Lyon is a lovely city to spend a few days in. It is very easy to get around in the city. Everything is pretty much walkable. The Fourvière hill and church are reachable by funicular and the Croix-Rousse hill by metro. To get to the modern confluence area, there is the vaporetto boat and the tramline. You'll find Lyon a very easy city. People are friendly and ready to help. Public transport is very easy. There are nice city bikes to rent (almost for free) and there is enough to do to fill a week of site seeing.
Public transport is (relatively) well organised and cheap.
The metro or subway system in Lyon is pretty straightforward. There are four metro lines and two funiculars. A ticket costs a bit less than two euros and is valid on the busses and trams as well. If you buy more than 10 tickets, the price drops. You can also buy daily tickets. Check the website of TCL (the operator of public transport in Lyon) for more information. You find ticket vending machines in all stations as well as maps.
Busses and trams in Lyon are part of the metro system. With one ticket, you can change from a bus to a metro and vice versa. There are some nice and modern trolley busses in Lyon that take you anywhere in the city. The tram lines are also very efficient. Modern trams take you to Confluence, the train station and many other parts in the city.
Lyon has an awesome system of city bikes. For less than 2 euro you can get a daily ticket and use the bikes for half an hour at a time. A yearly pass just costs 25 euros. All throughout Lyon, you find docking station. There is even a smartphone app that shows you where they are and if bikes are available.
There are taxi stops all throughout the city. You can also call taxis, or have someone (from the restaurant or hotel) call a taxi for you. Uber works around the city. There is also a smartphone app and website where you can order taxis in Lyon.
Lyon is connected to the Saint-Exupery Airport with a tram link, the Rhônexpress. It's a very convenient way to get to the city, but relatively expensive (compared to other European cities). The tram stops at metro stop Vaulx-en-Velin - La Soie, from where you can take the subway to Bellecour. If you stay in the tram, it takes you to Part-Dieu, the main train station.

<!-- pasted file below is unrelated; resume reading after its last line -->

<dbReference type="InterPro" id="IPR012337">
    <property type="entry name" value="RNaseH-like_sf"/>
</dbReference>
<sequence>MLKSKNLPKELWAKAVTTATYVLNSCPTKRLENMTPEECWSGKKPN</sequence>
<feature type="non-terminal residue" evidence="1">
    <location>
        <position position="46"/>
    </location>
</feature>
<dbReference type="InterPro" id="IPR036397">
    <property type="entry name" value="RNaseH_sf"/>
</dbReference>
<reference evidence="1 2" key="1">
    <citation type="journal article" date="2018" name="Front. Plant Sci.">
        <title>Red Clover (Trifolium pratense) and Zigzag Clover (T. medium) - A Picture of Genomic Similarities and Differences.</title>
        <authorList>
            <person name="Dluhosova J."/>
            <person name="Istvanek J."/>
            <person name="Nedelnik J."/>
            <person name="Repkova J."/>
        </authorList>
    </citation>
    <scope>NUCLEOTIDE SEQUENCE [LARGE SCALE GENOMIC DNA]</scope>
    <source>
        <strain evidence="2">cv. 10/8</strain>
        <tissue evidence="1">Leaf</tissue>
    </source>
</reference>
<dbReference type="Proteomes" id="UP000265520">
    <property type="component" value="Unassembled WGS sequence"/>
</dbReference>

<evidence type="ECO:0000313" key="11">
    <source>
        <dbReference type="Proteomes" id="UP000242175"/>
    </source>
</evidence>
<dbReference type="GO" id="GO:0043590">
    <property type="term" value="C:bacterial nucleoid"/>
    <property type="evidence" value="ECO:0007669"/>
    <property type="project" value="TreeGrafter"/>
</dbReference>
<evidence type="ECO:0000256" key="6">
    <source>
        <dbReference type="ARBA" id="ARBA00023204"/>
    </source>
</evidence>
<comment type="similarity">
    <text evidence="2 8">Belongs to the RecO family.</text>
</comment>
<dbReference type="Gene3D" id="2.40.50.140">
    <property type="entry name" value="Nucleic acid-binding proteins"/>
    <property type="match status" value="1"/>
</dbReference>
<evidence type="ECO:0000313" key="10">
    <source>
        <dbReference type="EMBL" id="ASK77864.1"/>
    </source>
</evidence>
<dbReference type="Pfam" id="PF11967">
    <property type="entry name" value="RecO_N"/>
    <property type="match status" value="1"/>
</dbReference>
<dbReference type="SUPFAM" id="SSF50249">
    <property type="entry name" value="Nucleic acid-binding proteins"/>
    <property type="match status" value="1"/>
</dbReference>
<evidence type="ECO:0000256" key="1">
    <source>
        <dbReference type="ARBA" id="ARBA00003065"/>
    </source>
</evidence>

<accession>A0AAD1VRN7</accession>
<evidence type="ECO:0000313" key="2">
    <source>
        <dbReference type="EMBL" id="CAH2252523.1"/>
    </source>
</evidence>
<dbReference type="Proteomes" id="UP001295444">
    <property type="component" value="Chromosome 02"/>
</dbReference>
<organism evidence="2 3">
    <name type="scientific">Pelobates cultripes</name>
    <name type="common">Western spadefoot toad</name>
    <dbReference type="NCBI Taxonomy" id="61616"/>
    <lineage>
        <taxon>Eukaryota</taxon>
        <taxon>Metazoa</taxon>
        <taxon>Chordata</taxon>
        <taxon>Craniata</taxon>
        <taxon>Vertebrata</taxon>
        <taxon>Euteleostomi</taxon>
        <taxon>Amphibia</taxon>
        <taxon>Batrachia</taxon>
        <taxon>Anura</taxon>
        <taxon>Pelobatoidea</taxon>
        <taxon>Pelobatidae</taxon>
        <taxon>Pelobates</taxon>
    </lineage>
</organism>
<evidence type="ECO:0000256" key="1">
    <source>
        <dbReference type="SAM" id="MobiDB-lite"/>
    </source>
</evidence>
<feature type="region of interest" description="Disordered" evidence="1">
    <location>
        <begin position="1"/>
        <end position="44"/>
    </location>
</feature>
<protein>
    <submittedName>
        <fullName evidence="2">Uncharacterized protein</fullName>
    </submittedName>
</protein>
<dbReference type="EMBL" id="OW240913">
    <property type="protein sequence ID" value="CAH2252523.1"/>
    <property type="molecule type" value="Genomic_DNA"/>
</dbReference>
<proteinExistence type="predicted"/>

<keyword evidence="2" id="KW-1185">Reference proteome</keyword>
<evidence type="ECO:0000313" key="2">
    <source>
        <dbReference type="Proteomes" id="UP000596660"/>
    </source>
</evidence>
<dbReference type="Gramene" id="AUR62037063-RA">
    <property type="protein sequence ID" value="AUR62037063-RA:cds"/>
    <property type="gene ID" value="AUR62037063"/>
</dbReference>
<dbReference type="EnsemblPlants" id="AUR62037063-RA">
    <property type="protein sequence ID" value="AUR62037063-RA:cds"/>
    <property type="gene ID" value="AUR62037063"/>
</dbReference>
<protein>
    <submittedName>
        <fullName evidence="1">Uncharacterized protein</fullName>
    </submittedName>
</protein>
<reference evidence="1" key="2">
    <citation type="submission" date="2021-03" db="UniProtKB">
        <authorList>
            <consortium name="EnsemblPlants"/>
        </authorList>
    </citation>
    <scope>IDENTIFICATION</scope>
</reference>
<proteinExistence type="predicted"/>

If you are staying around the city center, everything is pretty much in walking distance. Lyon is a very easy city to walk around. The main areas of Vieux Lyon and Presqu'Île are flat and easy to get around. Most of the highlights of Lyon are located pretty close to each other. Some, like the hidden passageways of Vieux Lyon, can only be explored on foot.
Lyon is called the culinary capital of France. When you are here, make sure to enjoy some of the great food. Here is some practical info about eating in Lyon
During the week, most French restaurants offer a cheap day plate, the plat du jour. It's a great way to eat out for a small price. Many of Lyon's nice restaurants have an inexpensive day plate. Remember, a bottle of tap water should always be provided for free. If not, just ask for a carafe d'eau.
The Bouchon are the traditional restaurants of Lyon. They serve hearty meals in an informal setting. Try some of the classic dishes, such as the quenelle de brochet, tripe a la lyonnaise or andouillete. Better not to look up what these dishes are made from. If you are a vegetarian, better to skip the bouchon.
In France, by law, service is always included in the price. However, it is becoming more customary to leave a little tip. You can round up the price of your meal, or leave about 5%. In bars, nobody really tips, but the waiter or barman will surely appreciate the gesture. At a coffee place, it's not customary at all to leave a tip, but you can leave a little change.
You can obviously get amazing wines in Lyon. Go to a wine store and let the people help you. Tell them your budget, and they will surely come up with an amazing wine. It's also lovely to go to a wine bar. For 5 euros you can get a great glass of wine. Again, ask the barman for some of his favorites and you'll get something special most of the time. Local wines are the Côte du Rhône and the Beaujolais.
You can drink the water from the tap without problems in Lyon. In a restaurant or eatery, they are supposed to serve you free water if you ask for it. This is a law in France. Ask for a carafe d'eau and they will bring you a bottle of tap water. This can save you quite a bit of money.
To explore Lyons food culture more extensively, go to the Michelin website. Here, you find all the starred restaurants and also the Bib Gourmand, the restaurants with the best quality/price ratio.